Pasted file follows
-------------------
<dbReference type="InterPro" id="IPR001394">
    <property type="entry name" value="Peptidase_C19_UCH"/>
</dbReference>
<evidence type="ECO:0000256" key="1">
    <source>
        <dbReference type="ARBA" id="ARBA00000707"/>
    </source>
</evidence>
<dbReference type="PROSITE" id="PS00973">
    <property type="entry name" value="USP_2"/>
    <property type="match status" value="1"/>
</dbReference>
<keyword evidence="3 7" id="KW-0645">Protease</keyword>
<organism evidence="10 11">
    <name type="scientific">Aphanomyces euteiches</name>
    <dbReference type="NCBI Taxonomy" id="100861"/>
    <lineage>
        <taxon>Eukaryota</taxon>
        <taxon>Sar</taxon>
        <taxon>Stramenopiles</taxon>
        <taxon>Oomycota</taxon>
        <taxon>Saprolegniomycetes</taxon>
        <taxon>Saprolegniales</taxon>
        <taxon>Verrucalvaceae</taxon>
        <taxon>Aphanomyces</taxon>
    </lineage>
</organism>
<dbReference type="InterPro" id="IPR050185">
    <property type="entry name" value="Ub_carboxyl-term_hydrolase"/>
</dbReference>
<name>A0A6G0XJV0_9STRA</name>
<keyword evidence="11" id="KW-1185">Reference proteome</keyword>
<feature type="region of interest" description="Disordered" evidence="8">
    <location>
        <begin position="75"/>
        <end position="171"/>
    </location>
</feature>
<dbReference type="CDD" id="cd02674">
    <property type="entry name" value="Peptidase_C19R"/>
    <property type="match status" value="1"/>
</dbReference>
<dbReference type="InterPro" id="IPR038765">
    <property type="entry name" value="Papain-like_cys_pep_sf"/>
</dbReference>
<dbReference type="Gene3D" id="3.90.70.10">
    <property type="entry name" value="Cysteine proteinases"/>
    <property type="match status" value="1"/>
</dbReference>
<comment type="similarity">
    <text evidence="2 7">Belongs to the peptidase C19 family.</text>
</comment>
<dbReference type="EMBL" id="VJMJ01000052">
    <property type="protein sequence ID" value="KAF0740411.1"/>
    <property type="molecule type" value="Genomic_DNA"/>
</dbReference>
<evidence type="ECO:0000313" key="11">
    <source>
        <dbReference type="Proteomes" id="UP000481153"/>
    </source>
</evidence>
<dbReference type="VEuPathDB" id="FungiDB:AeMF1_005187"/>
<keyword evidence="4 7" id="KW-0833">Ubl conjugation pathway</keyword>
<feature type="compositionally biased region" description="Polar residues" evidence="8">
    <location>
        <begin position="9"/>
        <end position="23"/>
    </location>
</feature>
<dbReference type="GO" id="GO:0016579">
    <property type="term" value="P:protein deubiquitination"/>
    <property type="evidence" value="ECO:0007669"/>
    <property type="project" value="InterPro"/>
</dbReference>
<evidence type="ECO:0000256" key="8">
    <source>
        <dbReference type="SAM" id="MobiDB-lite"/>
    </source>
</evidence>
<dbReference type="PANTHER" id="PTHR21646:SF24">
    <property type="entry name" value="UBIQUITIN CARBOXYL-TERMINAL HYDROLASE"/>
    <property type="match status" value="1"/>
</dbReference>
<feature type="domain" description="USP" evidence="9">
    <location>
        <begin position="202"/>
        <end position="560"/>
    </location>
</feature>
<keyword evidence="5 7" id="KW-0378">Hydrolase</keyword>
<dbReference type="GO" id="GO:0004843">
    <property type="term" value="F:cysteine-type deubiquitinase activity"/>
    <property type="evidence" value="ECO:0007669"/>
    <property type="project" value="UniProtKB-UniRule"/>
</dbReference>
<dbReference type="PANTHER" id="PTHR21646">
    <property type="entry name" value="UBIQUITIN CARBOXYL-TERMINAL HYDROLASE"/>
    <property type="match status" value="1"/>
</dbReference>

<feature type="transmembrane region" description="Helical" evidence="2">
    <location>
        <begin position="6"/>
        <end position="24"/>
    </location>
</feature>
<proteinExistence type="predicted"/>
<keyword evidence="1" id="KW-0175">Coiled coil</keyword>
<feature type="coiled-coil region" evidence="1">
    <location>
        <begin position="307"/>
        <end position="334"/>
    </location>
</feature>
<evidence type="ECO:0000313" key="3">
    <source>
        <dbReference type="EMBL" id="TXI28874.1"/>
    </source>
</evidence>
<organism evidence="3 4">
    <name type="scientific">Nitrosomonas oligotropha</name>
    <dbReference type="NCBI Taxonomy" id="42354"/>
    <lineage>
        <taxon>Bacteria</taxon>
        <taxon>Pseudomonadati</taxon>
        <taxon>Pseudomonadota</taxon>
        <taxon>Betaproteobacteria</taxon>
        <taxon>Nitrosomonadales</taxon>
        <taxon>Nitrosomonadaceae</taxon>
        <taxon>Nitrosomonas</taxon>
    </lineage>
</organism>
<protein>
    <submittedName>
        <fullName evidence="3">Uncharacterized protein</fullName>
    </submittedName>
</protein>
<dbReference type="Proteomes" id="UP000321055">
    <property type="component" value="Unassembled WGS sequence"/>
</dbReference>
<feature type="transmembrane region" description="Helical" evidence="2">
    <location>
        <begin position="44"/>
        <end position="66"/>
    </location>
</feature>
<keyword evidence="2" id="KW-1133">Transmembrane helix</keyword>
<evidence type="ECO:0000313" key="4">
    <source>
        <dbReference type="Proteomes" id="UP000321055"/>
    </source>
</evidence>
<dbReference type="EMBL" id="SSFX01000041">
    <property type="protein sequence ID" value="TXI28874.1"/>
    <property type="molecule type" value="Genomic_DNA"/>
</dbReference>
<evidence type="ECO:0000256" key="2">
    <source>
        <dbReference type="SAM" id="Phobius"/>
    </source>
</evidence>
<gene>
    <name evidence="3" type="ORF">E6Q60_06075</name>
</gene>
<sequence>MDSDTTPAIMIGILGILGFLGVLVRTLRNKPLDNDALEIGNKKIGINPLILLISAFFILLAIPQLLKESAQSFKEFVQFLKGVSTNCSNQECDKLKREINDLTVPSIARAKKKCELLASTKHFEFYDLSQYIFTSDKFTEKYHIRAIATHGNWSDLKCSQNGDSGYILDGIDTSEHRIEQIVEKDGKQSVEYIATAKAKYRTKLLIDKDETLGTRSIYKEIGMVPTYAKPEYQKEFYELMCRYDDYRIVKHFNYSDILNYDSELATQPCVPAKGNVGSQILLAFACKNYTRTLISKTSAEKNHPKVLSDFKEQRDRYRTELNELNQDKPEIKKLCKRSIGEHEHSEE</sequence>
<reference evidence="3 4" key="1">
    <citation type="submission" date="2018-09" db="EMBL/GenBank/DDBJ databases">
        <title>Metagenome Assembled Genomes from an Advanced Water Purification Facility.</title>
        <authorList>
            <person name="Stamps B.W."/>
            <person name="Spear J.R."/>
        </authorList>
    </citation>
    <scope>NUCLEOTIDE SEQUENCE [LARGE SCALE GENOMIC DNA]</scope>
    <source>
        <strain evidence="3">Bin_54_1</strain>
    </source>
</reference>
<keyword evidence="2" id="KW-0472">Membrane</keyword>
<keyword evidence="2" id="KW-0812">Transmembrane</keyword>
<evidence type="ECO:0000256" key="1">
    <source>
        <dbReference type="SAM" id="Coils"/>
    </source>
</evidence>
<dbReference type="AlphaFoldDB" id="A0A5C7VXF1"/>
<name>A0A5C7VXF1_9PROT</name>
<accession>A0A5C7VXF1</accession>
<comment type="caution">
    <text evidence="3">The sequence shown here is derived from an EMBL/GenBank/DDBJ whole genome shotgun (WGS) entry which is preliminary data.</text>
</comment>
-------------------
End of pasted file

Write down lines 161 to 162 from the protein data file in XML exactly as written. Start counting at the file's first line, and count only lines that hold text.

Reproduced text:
<gene>
    <name evidence="3" type="ORF">E6Q60_06075</name>